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regular-article-logo Monday, 24 June 2024

Inclusivity and safety top mission: HMI scales new heights in mountaineering coaching

The institute started a campaign to encourage the physically-challenged people to join mountaineering

Bitan Sikdar Darjeeling Published 24.05.24, 09:51 AM
Uday Kumar with Gp Capt JaiKishan at the summit of Mt Renok

Uday Kumar with Gp Capt JaiKishan at the summit of Mt Renok Picture courtesy: HMI

As the Himalayan Mountaineering Institute (HMI) approaches its 70th anniversary in a few months, it is not only about scaling new heights in excellence but also about fostering inclusivity.

The institute started a campaign to encourage the physically-challenged people to join mountaineering.

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One 36-year-old Uday Kumar from Calcutta, who had lost his left leg in a 2015 railway accident, climbed Mt. Renok at 16,500 feet in the Khangchendzonga National Park in March — with the support of HMI instructors. The expedition was led by Gp. Capt. JaiKishan, the principal of the HMI, and Kumar’s training and expenditure were sponsored by the HMI.

“Uday sustained all weights with his hands and negotiated the difficult terrains all along. We want to say if he can do it, anybody can do it. Adventure sports are for the divyangjan,” he said.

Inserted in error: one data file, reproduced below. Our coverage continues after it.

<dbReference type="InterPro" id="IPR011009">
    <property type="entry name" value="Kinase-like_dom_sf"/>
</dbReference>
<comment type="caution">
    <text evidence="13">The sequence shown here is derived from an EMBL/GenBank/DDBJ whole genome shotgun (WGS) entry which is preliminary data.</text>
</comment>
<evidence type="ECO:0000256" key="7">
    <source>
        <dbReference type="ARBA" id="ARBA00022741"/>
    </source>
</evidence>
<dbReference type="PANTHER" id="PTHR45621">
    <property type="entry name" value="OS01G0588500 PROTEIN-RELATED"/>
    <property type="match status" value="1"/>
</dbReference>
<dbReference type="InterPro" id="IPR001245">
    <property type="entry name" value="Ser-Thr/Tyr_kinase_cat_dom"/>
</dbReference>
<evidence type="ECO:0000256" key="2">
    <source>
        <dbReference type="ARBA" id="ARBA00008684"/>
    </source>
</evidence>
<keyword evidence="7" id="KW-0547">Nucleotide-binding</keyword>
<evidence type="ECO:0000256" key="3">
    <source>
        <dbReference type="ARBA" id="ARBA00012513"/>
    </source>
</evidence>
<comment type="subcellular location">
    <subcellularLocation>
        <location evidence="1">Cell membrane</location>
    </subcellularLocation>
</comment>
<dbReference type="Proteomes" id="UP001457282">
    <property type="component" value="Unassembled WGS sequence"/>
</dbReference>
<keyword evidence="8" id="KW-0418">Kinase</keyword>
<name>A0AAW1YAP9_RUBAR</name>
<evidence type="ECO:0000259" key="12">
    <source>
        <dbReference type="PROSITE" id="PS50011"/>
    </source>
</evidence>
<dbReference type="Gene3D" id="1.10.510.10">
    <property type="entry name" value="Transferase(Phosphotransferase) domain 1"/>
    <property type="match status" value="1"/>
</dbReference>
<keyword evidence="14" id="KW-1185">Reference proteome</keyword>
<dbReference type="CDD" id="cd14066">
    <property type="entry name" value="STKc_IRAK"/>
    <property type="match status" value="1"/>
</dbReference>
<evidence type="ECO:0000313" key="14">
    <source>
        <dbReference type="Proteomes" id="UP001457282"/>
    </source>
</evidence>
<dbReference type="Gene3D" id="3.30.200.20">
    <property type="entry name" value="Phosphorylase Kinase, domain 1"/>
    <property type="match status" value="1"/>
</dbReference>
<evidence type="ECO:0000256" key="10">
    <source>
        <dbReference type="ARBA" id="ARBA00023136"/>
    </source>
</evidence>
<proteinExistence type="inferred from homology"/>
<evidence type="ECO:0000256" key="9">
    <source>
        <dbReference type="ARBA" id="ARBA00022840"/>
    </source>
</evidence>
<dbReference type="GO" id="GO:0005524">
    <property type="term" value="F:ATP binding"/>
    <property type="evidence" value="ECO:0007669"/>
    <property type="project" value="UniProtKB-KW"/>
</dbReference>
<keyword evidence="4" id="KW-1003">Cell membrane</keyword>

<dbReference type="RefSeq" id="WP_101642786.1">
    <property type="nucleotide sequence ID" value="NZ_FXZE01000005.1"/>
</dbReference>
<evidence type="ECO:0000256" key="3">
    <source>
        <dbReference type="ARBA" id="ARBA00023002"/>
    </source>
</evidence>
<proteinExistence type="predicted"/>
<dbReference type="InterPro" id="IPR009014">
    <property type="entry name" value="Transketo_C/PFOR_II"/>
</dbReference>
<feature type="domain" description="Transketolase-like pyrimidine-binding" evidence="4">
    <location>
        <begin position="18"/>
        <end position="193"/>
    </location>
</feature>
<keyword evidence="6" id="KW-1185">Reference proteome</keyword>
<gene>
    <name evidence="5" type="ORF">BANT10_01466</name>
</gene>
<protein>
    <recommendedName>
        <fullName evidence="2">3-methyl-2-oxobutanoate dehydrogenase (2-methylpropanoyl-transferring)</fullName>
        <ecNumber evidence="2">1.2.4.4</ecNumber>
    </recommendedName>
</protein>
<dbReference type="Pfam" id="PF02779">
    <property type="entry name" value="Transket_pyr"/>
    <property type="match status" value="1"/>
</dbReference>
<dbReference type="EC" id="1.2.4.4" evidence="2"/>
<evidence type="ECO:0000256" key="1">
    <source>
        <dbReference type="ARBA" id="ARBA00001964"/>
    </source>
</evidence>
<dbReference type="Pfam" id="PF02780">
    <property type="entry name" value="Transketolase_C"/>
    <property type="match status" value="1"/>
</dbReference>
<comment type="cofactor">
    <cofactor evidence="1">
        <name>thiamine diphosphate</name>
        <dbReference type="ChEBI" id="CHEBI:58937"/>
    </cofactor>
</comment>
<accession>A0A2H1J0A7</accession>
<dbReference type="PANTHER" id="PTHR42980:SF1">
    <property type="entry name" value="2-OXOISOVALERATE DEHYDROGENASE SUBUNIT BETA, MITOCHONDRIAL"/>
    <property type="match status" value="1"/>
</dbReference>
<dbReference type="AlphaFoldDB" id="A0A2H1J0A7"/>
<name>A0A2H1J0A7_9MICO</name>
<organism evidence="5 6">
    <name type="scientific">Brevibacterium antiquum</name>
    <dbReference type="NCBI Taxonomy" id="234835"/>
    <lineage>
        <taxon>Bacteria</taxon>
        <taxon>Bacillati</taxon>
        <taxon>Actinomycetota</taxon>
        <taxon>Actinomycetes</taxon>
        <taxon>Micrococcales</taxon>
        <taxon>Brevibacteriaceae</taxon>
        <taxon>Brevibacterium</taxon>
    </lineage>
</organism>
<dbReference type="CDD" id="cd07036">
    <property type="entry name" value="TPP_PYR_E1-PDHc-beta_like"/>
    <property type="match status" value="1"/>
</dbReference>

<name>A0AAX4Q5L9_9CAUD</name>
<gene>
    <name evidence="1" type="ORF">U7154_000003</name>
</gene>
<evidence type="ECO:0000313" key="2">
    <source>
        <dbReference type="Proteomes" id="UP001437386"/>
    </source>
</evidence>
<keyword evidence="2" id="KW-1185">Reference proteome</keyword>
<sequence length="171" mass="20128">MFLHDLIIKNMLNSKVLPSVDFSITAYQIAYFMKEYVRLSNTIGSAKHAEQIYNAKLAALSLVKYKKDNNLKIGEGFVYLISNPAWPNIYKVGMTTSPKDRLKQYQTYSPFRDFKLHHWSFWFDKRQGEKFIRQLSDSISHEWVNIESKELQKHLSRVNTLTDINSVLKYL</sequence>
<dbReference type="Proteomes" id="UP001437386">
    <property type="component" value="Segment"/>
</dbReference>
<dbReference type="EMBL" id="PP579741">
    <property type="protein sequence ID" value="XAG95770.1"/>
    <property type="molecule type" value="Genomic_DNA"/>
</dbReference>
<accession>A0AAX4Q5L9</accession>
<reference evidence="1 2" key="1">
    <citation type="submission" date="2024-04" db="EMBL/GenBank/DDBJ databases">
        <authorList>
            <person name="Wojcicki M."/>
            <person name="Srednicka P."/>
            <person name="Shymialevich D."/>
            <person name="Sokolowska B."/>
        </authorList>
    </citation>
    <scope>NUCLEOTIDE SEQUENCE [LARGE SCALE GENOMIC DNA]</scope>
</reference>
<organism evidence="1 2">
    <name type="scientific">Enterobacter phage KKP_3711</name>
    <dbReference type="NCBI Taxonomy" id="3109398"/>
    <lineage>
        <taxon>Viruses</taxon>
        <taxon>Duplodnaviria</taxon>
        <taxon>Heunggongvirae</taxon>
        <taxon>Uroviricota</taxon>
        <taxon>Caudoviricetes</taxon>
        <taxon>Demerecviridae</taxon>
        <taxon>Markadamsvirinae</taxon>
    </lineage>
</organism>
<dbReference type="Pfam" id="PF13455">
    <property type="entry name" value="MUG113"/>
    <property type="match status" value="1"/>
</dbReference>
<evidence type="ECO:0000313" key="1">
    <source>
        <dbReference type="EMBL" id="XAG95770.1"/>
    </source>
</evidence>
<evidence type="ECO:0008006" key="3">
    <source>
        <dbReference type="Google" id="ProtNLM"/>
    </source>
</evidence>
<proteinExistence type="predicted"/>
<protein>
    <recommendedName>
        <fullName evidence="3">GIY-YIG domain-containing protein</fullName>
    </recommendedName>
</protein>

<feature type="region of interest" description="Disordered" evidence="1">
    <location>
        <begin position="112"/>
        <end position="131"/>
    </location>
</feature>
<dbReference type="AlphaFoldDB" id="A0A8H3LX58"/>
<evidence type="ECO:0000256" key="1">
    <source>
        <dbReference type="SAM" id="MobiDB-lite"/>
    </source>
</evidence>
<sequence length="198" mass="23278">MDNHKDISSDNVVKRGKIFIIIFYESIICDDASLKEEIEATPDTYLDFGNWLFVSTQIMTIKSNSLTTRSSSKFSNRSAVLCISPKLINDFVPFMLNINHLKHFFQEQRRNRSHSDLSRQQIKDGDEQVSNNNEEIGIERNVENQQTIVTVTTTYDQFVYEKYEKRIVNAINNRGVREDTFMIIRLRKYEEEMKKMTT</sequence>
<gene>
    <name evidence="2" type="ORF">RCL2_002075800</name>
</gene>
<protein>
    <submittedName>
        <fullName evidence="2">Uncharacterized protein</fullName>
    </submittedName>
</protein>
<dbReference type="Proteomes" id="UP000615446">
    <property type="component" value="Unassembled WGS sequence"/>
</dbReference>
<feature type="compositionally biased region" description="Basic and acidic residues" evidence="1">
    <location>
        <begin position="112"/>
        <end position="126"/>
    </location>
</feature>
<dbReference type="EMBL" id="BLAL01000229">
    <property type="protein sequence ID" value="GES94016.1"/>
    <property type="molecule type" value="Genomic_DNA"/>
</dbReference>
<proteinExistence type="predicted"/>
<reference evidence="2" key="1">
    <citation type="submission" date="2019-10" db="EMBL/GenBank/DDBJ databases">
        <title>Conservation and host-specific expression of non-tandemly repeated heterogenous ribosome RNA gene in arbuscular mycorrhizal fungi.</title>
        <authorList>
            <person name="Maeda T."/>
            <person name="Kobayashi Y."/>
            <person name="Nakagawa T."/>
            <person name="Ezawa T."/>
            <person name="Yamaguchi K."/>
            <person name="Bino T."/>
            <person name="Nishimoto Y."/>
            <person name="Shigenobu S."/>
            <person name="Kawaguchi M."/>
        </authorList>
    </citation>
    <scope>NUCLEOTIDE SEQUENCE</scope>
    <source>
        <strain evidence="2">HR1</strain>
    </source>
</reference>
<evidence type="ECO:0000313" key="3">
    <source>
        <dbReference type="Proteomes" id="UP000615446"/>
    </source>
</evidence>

Currently, the institute has around 150 students in the mountains, with a special focus on encouraging women climbers.

One notable example is Neha Rai from Sikkim, who previously worked as a guide over there.

The HMI is also focussing on mountaineering education and safety.

For example, it has introduced lightweight equipment such as chest crawl, kong stretcher, the avalanche victim detector and some other equipment.

The avalanche victim detector (AVD) is also known as an avalanche transceiver. These are small, compact radios used to identify avalanche burial sites and they transmit electromagnetic signals that are picked up by another transceiver on the receive mode.

The AVD works in two modes — receiving and transmit or search mode, explained a trainee, Julian.

Similarly, a kong stretcher is made of durable and lightweight materials. With its help, it becomes easier for rescuers to act promptly in emergencies. This helps in secure and stable transport across difficult terrains — steep slopes or rocky surfaces.

It can be easily folded or strapped, facilitating rescuers to carry this without adding much weight to their load, she explained.

“With the help of these tools, it is now possible for a small rescue team of mountaineers to conduct a big rescue operation in high-altitude mountains,” said Rohit Sanga, another trainee at this institute.

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